Regarding one who "wants to follow the moral law," Objectivism recognizes that everyone does, indeed, have a choice about what values and moral principles to accept and follow. Morality, in Objectivism, is "a code of values accepted by choice." All too often, philosophical arguments over internal or external "reasons" (and similar debates) tend to disregard the element of conscious choice and free will in man's motives and actions, treating man (in effect, if not always explicitly) as some kind of deterministic automaton (who, at best, can be influenced in action by physical force applied to him, just as the path of a billiard ball can be affected by collisions with other billiard balls).
If the question is, "What is the cause of human action," the answer is man -- first and foremost -- man acting in response to his conscious choices and comprehension of reality. But man's "reasons for acting" include external elements, as well, insofar as man is aware of them and chooses to comprehend their meaning and implications. Man also has the capacity to "act on whim" in a state of mental drift (out of focus), with disastrous consequences wherever thinking is needed for man's survival, as it always is eventually. Man learns not to act on whim, and survives; or he doesn't learn, and perishes.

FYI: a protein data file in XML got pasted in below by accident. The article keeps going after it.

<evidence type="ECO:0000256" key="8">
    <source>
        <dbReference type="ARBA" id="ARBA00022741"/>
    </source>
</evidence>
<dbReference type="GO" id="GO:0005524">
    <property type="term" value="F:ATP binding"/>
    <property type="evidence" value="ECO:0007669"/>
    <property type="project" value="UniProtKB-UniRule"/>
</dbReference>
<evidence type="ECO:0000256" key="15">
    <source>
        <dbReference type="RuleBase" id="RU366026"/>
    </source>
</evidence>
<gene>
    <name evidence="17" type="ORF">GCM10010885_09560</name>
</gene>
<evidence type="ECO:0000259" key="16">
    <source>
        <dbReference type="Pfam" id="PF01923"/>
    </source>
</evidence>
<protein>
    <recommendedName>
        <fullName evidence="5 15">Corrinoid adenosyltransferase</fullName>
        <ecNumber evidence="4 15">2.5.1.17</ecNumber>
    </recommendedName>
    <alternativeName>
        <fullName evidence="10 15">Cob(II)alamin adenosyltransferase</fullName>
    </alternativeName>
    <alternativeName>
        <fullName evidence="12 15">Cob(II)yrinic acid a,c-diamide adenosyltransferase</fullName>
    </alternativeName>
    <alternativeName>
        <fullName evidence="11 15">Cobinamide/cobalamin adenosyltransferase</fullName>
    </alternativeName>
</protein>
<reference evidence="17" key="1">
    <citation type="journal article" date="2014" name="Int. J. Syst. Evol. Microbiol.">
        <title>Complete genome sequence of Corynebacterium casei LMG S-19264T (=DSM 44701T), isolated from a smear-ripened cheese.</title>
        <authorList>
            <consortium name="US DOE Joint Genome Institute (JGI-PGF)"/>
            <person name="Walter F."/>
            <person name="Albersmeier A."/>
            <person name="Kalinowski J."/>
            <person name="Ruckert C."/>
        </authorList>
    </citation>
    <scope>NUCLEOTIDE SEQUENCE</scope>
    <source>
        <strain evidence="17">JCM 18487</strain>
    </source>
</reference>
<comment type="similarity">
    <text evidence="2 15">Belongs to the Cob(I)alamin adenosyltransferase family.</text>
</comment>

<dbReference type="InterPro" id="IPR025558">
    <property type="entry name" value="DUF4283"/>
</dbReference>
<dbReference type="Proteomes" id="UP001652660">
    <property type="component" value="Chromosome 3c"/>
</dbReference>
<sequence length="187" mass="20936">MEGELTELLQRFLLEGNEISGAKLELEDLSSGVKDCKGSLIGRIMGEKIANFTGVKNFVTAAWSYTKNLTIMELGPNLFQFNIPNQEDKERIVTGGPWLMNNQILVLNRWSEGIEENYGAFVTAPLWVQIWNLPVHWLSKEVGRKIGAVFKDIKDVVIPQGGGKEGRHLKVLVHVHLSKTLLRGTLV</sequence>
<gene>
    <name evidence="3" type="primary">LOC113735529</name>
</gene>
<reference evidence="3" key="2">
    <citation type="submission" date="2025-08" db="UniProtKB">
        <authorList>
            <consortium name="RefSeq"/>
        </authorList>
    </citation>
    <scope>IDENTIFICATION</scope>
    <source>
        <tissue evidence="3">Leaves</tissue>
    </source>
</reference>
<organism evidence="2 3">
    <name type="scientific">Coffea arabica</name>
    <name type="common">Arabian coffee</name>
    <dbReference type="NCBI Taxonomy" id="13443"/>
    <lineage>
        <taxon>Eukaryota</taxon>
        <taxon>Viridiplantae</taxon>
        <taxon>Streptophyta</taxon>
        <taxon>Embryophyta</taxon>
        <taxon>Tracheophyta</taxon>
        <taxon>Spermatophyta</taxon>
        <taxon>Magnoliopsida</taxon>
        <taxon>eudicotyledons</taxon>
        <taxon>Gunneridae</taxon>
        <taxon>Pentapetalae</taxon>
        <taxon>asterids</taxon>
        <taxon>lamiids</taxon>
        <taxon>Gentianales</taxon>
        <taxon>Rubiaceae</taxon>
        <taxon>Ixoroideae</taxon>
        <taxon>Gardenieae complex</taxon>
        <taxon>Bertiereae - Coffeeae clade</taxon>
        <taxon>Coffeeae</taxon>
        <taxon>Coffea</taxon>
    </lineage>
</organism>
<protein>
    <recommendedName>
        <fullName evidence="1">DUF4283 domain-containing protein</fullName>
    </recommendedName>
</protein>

answered May 10 '12 at 00:43
Ideas for Life ♦